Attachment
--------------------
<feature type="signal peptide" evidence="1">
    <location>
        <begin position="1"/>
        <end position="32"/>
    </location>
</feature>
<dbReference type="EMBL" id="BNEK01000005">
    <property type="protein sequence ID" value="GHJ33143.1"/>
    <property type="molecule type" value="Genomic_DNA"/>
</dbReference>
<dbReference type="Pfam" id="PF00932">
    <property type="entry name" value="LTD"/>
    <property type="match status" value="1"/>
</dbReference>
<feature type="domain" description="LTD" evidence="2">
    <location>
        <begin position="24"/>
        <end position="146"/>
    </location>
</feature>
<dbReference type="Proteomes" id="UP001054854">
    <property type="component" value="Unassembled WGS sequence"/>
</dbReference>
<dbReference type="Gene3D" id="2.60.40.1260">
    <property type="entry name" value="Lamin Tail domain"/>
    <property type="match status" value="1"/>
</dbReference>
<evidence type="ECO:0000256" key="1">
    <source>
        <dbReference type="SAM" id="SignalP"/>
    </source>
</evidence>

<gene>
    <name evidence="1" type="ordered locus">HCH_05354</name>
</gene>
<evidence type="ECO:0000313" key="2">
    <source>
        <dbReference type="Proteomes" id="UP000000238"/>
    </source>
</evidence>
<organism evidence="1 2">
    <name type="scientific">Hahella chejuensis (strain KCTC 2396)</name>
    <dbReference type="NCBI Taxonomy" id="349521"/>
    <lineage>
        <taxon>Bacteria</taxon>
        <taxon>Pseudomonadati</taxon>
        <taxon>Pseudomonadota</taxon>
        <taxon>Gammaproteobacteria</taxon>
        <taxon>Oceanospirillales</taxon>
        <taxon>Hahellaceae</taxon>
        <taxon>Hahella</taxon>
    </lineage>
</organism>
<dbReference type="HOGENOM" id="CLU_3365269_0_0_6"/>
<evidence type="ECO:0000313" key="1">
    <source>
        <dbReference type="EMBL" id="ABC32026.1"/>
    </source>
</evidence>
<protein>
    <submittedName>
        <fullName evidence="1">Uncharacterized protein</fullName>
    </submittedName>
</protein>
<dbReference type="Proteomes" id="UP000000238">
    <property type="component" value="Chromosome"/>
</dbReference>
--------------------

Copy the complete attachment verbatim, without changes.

<feature type="signal peptide" evidence="1">
    <location>
        <begin position="1"/>
        <end position="32"/>
    </location>
</feature>
<dbReference type="EMBL" id="BNEK01000005">
    <property type="protein sequence ID" value="GHJ33143.1"/>
    <property type="molecule type" value="Genomic_DNA"/>
</dbReference>
<dbReference type="Pfam" id="PF00932">
    <property type="entry name" value="LTD"/>
    <property type="match status" value="1"/>
</dbReference>
<feature type="domain" description="LTD" evidence="2">
    <location>
        <begin position="24"/>
        <end position="146"/>
    </location>
</feature>
<dbReference type="Proteomes" id="UP001054854">
    <property type="component" value="Unassembled WGS sequence"/>
</dbReference>
<dbReference type="Gene3D" id="2.60.40.1260">
    <property type="entry name" value="Lamin Tail domain"/>
    <property type="match status" value="1"/>
</dbReference>
<evidence type="ECO:0000256" key="1">
    <source>
        <dbReference type="SAM" id="SignalP"/>
    </source>
</evidence>

<gene>
    <name evidence="1" type="ordered locus">HCH_05354</name>
</gene>
<evidence type="ECO:0000313" key="2">
    <source>
        <dbReference type="Proteomes" id="UP000000238"/>
    </source>
</evidence>
<organism evidence="1 2">
    <name type="scientific">Hahella chejuensis (strain KCTC 2396)</name>
    <dbReference type="NCBI Taxonomy" id="349521"/>
    <lineage>
        <taxon>Bacteria</taxon>
        <taxon>Pseudomonadati</taxon>
        <taxon>Pseudomonadota</taxon>
        <taxon>Gammaproteobacteria</taxon>
        <taxon>Oceanospirillales</taxon>
        <taxon>Hahellaceae</taxon>
        <taxon>Hahella</taxon>
    </lineage>
</organism>
<dbReference type="HOGENOM" id="CLU_3365269_0_0_6"/>
<evidence type="ECO:0000313" key="1">
    <source>
        <dbReference type="EMBL" id="ABC32026.1"/>
    </source>
</evidence>
<protein>
    <submittedName>
        <fullName evidence="1">Uncharacterized protein</fullName>
    </submittedName>
</protein>
<dbReference type="Proteomes" id="UP000000238">
    <property type="component" value="Chromosome"/>
</dbReference>